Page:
Detroit Shoots Itself in the Foot on Fuel Efficiency

One of the things which is sure to strike any American visitor to Japan is

the cars on the streets. They’re not what most Americans think of as Japanese

cars: Accords, Camrys, Lexuses, that sort of thing. Rather, they look like no

cars in America. They are much smaller than the vast majority of US cars, they’re

much more fuel-efficient, and there seems to be no premium put on power, size,

and other gas-guzzling features. On the other hand, there is a huge premium

put on cars being new: you almost never see an old car in Japan.

Detroit knows this: its comparitive advantage, insofar as there is one, is

in making fuel-inefficient vehicles like the Hummer. And so it’s railing

against proposed laws which would increase US fuel efficiency.

The problem is that Detroit is, slowly, dying. If it wants its cars to continue

to sell around the world, it will have to make them more fuel-efficient no matter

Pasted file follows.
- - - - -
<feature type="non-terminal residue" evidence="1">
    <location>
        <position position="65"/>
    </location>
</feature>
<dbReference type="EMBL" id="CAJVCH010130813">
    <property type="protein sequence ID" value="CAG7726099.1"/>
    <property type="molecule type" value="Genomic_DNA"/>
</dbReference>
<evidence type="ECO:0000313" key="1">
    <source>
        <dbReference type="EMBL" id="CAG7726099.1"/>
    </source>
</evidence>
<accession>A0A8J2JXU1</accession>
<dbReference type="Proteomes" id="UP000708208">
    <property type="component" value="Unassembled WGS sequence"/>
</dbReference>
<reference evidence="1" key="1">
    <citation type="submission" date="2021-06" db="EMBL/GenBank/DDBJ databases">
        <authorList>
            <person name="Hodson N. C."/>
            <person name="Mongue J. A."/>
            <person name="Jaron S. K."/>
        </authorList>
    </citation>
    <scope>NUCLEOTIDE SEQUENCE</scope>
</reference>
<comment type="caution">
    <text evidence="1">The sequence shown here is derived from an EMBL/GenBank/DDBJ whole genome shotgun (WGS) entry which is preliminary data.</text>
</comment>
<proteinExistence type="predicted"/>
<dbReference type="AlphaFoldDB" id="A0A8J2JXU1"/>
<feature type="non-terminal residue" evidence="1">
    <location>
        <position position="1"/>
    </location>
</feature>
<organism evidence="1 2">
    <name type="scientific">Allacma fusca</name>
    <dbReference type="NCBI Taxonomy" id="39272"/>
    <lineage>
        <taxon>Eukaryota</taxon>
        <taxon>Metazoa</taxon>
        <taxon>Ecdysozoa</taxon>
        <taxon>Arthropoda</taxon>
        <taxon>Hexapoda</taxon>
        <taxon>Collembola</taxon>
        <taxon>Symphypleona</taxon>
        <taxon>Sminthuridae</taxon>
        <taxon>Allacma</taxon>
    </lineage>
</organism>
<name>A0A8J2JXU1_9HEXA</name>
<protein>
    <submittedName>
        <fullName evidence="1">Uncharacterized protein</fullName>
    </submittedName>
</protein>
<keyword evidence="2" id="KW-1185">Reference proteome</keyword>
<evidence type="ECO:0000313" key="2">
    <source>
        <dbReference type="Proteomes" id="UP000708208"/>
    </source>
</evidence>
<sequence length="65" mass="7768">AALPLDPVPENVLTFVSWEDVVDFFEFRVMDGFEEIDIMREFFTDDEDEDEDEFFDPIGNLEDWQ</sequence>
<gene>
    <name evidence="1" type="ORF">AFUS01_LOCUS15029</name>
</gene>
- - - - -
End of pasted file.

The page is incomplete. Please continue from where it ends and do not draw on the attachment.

what the US legislates. And if it doesn’t improve fuel efficiency, it will continue

to lose market share to foreign competitors who know how to make great cars

which don’t guzzle gas.

So rather than complain about fuel-efficiency standards which wouldn’t even

come into force until 2020, it would be much better were Detroit to embrace

them. Without such standards, any given Big Three company can get a short-term

profit boost by making automobiles which guzzle insane amounts of gas. (See:

the Hummer.) So there’s not much incentive for the other two to miss out on

those profits by moving towards the side of the angels.

With tougher standards, on the other hand, the Big Three will no longer need

to worry about being out-competed on the gas-guzzling side of things, and they

can invest more money in more earth-friendly cars. They should be lobbying for

this bill, not against it.

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